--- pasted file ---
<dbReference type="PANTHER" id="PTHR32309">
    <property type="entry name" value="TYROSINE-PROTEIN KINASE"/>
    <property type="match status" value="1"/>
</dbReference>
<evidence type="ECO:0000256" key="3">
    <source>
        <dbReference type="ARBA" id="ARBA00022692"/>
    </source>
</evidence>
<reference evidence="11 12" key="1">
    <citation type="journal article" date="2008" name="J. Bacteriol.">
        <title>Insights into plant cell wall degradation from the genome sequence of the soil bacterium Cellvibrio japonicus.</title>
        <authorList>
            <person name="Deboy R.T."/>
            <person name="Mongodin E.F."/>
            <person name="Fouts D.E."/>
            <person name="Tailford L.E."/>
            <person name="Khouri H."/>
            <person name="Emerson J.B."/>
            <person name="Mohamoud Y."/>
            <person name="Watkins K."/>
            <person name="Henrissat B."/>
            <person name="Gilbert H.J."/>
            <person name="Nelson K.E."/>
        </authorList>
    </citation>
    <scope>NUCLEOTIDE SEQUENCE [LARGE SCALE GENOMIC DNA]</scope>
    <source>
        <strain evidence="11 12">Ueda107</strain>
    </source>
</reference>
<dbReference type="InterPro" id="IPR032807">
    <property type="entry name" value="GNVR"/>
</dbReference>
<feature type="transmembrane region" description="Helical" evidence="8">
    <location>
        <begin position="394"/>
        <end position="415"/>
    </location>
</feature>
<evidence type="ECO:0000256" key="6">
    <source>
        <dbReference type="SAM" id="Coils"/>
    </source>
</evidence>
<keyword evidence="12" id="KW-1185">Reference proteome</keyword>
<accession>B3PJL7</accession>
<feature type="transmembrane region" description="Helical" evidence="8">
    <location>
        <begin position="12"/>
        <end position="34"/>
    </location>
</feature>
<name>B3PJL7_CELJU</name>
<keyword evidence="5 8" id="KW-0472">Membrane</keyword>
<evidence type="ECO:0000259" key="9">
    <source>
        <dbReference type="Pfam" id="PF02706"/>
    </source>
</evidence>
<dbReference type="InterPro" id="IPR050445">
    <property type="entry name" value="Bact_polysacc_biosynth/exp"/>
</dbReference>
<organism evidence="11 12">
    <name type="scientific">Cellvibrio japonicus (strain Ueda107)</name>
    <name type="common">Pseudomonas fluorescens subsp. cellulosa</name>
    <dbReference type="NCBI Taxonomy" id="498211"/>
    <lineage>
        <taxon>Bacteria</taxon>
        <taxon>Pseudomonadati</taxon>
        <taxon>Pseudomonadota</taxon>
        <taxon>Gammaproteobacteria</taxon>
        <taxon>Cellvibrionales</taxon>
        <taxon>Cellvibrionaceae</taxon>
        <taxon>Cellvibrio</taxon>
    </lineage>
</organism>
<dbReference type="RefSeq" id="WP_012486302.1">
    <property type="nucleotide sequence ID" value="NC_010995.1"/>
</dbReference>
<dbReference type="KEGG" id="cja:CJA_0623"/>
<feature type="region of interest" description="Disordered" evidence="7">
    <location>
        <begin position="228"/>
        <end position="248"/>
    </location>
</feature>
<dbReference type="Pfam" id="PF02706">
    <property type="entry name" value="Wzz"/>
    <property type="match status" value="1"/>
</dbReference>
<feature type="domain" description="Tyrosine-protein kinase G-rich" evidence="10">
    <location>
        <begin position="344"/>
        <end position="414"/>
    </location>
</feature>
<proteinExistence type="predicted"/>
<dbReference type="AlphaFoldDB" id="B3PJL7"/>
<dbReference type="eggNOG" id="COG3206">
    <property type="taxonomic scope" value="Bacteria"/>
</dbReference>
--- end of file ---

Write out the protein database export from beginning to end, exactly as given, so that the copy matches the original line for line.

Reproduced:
<dbReference type="PANTHER" id="PTHR32309">
    <property type="entry name" value="TYROSINE-PROTEIN KINASE"/>
    <property type="match status" value="1"/>
</dbReference>
<evidence type="ECO:0000256" key="3">
    <source>
        <dbReference type="ARBA" id="ARBA00022692"/>
    </source>
</evidence>
<reference evidence="11 12" key="1">
    <citation type="journal article" date="2008" name="J. Bacteriol.">
        <title>Insights into plant cell wall degradation from the genome sequence of the soil bacterium Cellvibrio japonicus.</title>
        <authorList>
            <person name="Deboy R.T."/>
            <person name="Mongodin E.F."/>
            <person name="Fouts D.E."/>
            <person name="Tailford L.E."/>
            <person name="Khouri H."/>
            <person name="Emerson J.B."/>
            <person name="Mohamoud Y."/>
            <person name="Watkins K."/>
            <person name="Henrissat B."/>
            <person name="Gilbert H.J."/>
            <person name="Nelson K.E."/>
        </authorList>
    </citation>
    <scope>NUCLEOTIDE SEQUENCE [LARGE SCALE GENOMIC DNA]</scope>
    <source>
        <strain evidence="11 12">Ueda107</strain>
    </source>
</reference>
<dbReference type="InterPro" id="IPR032807">
    <property type="entry name" value="GNVR"/>
</dbReference>
<feature type="transmembrane region" description="Helical" evidence="8">
    <location>
        <begin position="394"/>
        <end position="415"/>
    </location>
</feature>
<evidence type="ECO:0000256" key="6">
    <source>
        <dbReference type="SAM" id="Coils"/>
    </source>
</evidence>
<keyword evidence="12" id="KW-1185">Reference proteome</keyword>
<accession>B3PJL7</accession>
<feature type="transmembrane region" description="Helical" evidence="8">
    <location>
        <begin position="12"/>
        <end position="34"/>
    </location>
</feature>
<name>B3PJL7_CELJU</name>
<keyword evidence="5 8" id="KW-0472">Membrane</keyword>
<evidence type="ECO:0000259" key="9">
    <source>
        <dbReference type="Pfam" id="PF02706"/>
    </source>
</evidence>
<dbReference type="InterPro" id="IPR050445">
    <property type="entry name" value="Bact_polysacc_biosynth/exp"/>
</dbReference>
<organism evidence="11 12">
    <name type="scientific">Cellvibrio japonicus (strain Ueda107)</name>
    <name type="common">Pseudomonas fluorescens subsp. cellulosa</name>
    <dbReference type="NCBI Taxonomy" id="498211"/>
    <lineage>
        <taxon>Bacteria</taxon>
        <taxon>Pseudomonadati</taxon>
        <taxon>Pseudomonadota</taxon>
        <taxon>Gammaproteobacteria</taxon>
        <taxon>Cellvibrionales</taxon>
        <taxon>Cellvibrionaceae</taxon>
        <taxon>Cellvibrio</taxon>
    </lineage>
</organism>
<dbReference type="RefSeq" id="WP_012486302.1">
    <property type="nucleotide sequence ID" value="NC_010995.1"/>
</dbReference>
<dbReference type="KEGG" id="cja:CJA_0623"/>
<feature type="region of interest" description="Disordered" evidence="7">
    <location>
        <begin position="228"/>
        <end position="248"/>
    </location>
</feature>
<dbReference type="Pfam" id="PF02706">
    <property type="entry name" value="Wzz"/>
    <property type="match status" value="1"/>
</dbReference>
<feature type="domain" description="Tyrosine-protein kinase G-rich" evidence="10">
    <location>
        <begin position="344"/>
        <end position="414"/>
    </location>
</feature>
<proteinExistence type="predicted"/>
<dbReference type="AlphaFoldDB" id="B3PJL7"/>
<dbReference type="eggNOG" id="COG3206">
    <property type="taxonomic scope" value="Bacteria"/>
</dbReference>